An In-Situ Electrochemical Scanning Tunneling Microscopy (ECSTM) Study of Cyanide-Induced Corrosion of Naked and Hexadecyl Mercaptan-Passivated Au (111).
Technical rept. 1 Jun-31 Jul 96,
TEXAS A AND M UNIV COLLEGE STATION DEPT OF CHEMISTRY
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In-Situ electochemical scanning tunneling microscopy ECSTM was used to study the corrosion of naked and n-alkanethiol-modified Au 111 surfaces in basic CN- solutions. In these studies, the potential of a naked Au electrode is poised at a sufficiently negative value that no electrochemical etching takes place. Small positive potential excursions from the initial potential permit observation of the initial stages of corrosion. The data indicates that initial corrosion of naked Au 111 occurs only at high energy defect sites such as pits and step edges. At slightly higher overpotentials, pitting occurs in the middle of terraces while continuing at step edges. At even higher overpotentials, etching occurs rapidly and uniformly and the surface becomes very rough. Results from this experiment are compared to those obtained after coating the Au surface with a hexadecyl mercaptan self-assembled monolayer SAM to determine the extent to which the organomercaptan SAM inhibits Au corrosion. On the SAM-modified Au 111 surface the onset potential for a significant level of etching is shifted several hundred millivolts more positive than on the naked surface. Additionally, the rate of etching is significantly slower and the corrosion process is very different etching initially occurs on terraces at defect sites within the monolayer instead of on step edges. We determined that potential, rather than time, is the primary factor that controls the rate of corrosion.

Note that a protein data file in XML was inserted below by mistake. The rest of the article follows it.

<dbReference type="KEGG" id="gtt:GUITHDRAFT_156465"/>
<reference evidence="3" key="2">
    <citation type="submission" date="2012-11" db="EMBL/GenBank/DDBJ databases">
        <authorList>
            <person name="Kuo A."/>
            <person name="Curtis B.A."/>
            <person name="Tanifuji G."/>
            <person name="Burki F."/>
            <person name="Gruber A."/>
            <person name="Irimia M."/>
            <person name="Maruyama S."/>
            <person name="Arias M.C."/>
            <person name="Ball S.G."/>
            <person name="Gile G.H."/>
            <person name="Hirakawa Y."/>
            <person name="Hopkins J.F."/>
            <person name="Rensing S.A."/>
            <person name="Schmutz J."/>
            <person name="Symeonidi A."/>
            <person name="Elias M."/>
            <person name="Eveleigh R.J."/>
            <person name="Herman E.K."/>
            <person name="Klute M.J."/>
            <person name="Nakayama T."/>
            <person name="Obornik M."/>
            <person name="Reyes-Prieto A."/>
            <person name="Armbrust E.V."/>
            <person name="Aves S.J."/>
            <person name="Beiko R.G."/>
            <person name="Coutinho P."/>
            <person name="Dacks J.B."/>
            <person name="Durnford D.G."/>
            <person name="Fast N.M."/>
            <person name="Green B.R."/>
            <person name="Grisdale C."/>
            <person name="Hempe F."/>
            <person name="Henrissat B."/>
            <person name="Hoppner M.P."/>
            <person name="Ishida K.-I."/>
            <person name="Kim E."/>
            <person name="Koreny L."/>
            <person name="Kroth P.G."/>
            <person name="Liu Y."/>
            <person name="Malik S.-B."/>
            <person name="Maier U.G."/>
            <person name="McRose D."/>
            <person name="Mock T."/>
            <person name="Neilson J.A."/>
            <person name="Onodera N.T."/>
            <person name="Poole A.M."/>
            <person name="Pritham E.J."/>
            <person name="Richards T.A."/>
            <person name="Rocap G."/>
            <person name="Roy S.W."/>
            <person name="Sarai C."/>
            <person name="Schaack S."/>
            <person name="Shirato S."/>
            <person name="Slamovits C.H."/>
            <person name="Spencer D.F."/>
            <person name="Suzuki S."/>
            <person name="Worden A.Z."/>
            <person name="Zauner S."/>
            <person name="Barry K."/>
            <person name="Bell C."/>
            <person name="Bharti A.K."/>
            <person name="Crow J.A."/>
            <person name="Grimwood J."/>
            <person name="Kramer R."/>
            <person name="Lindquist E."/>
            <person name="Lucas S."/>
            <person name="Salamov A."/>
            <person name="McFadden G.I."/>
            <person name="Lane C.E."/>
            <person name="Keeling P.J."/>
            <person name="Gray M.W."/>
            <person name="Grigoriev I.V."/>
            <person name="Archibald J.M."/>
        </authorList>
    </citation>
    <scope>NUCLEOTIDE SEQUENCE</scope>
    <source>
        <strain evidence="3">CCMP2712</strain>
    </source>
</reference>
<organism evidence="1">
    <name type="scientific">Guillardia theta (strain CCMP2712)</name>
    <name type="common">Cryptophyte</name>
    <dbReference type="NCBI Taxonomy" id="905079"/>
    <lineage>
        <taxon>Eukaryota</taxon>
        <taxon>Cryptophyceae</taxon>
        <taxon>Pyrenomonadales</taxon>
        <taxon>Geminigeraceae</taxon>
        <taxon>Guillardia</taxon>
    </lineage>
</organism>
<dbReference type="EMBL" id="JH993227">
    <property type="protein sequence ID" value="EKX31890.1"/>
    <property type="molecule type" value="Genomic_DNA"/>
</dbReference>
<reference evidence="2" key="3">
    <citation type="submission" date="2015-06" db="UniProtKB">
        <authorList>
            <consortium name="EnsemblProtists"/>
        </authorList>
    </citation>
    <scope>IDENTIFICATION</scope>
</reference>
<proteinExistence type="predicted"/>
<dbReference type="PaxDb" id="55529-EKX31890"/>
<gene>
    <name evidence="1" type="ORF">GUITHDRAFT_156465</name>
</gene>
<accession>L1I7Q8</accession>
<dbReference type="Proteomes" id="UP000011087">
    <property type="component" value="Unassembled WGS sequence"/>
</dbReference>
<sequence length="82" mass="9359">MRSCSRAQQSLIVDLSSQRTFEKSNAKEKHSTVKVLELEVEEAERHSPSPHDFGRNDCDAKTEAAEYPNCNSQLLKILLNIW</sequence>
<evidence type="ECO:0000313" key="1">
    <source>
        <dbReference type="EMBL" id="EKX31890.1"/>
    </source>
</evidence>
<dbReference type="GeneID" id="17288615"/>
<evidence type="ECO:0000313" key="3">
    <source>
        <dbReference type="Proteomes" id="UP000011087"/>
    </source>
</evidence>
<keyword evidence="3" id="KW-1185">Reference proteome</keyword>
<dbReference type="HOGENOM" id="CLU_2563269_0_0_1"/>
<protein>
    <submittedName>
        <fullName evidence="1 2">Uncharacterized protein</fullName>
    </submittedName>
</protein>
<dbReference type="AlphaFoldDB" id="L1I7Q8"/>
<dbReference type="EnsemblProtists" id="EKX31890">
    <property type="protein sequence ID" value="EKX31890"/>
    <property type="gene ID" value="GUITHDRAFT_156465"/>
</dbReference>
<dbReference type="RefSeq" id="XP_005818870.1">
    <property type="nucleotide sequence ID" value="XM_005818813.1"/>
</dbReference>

- Inorganic Chemistry
- Organic Chemistry
- Physical Chemistry